A great wag once said, and now we can all borrow the phrase without attribution, "Elections have consequences."
One of the consequences of the 2014 New Hampshire election is that an attempt to repeal the death penalty will most likely either not even be filed or will arrive dead on arrival.
No, I didn't hear this in the halls of the State House, but rather at Shaw’s Market last night.
That's where I ran into one of the most ardent supporters of the death penalty repeal (no names please, but insiders would certainly recognize it).
Before I could even explain how his forces might be able to get repeal through the House but never the Senate, he told me exactly the same thing.
This past year, repeal passed by a two to one margin in the House but failed due to a 12-12 tie in the Senate.
Elections have consequences, and two anti-death penalty senators appear to have been replaced by two who would favor keeping the penalty on the books. Republican Bob Odell, a last minute conversion to the anti-death cause, didn't run again and was replaced pro death Republican Jerry Little in District 8. Republican Kevin Avard defeated Peg Gilmour in District 12, so it's tough to see how advocates of repeal could cobble together more than ten votes in the new Senate.
If you can't get to 13, why even go through the long, arduous, and painful (for both sides) process in the House? Besides, the 2016 election is not that far away (the next election is never all that far away) and whle most people don't vote on the issue of death, support for repeal could hurt on the margins. Republicans used it against Distict 18 State Senator Donna Soucy and other pro repeal Democrats this past year, and why risk that again if you can't win anyways?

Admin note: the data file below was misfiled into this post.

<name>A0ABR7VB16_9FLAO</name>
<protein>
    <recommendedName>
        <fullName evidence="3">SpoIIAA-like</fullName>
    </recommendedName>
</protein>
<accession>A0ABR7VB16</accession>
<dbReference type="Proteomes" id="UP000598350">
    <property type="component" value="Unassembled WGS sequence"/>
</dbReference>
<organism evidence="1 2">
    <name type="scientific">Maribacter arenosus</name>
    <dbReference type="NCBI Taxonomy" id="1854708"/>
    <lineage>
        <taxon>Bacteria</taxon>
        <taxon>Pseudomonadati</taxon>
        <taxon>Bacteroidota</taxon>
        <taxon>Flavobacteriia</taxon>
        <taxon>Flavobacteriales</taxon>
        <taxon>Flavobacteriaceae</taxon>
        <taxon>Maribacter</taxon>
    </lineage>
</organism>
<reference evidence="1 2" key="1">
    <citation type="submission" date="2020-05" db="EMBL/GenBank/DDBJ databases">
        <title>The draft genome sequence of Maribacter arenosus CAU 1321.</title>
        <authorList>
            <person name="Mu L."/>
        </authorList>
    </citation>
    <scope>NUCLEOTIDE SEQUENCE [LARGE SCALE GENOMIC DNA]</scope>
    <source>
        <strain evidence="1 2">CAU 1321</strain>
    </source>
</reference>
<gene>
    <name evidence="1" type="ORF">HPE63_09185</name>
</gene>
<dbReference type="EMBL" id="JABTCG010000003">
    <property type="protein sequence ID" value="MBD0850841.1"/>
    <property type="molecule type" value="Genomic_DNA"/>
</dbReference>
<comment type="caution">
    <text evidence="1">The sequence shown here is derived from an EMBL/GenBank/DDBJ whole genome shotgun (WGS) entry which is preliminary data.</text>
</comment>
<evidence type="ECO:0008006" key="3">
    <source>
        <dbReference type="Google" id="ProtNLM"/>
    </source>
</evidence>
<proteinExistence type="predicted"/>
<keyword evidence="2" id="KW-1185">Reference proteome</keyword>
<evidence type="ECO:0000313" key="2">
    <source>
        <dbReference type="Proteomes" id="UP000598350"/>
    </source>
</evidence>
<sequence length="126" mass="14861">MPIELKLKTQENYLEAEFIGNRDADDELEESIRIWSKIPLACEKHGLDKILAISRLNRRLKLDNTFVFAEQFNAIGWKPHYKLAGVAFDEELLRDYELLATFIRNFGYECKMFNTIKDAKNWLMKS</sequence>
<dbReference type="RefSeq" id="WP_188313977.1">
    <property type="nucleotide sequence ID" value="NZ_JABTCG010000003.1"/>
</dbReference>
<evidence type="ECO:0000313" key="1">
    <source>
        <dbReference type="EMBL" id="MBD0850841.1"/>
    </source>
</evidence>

Projected new House Speaker Bill O'Brien is pro death penatly, and one of the few Democrats, other than Senator Lou D'Allesandro, to be pro death is long time party chair Ramond Charles Buckley...hey, hey, hey, Buckley and O'Brien together again!
Of course, any one of 424 Reps and Senators can file a repeal bill, but chances of success appear to be close to zero.
Last year's prime sponsor, Renny Cushing, D-Hampton, barely survived his election. He was tied for the fourth and final spot in Hampton and won by four votes in the recount. Actually, last thing I heard, that race was headed for the Ballot Law Commission Monday, so we're not 100 percent sure Cushing will be back (odds are he will), but my guess is that he's realist enough not to even file a repeal bill next year.
If he needs reinforcement in that thought, he should hang out at Shaw’s (I always meet the most fascinating people there, from lobbyists trying to bet me a steak dinner on an executive council race to a former Supreme Court justice...twice).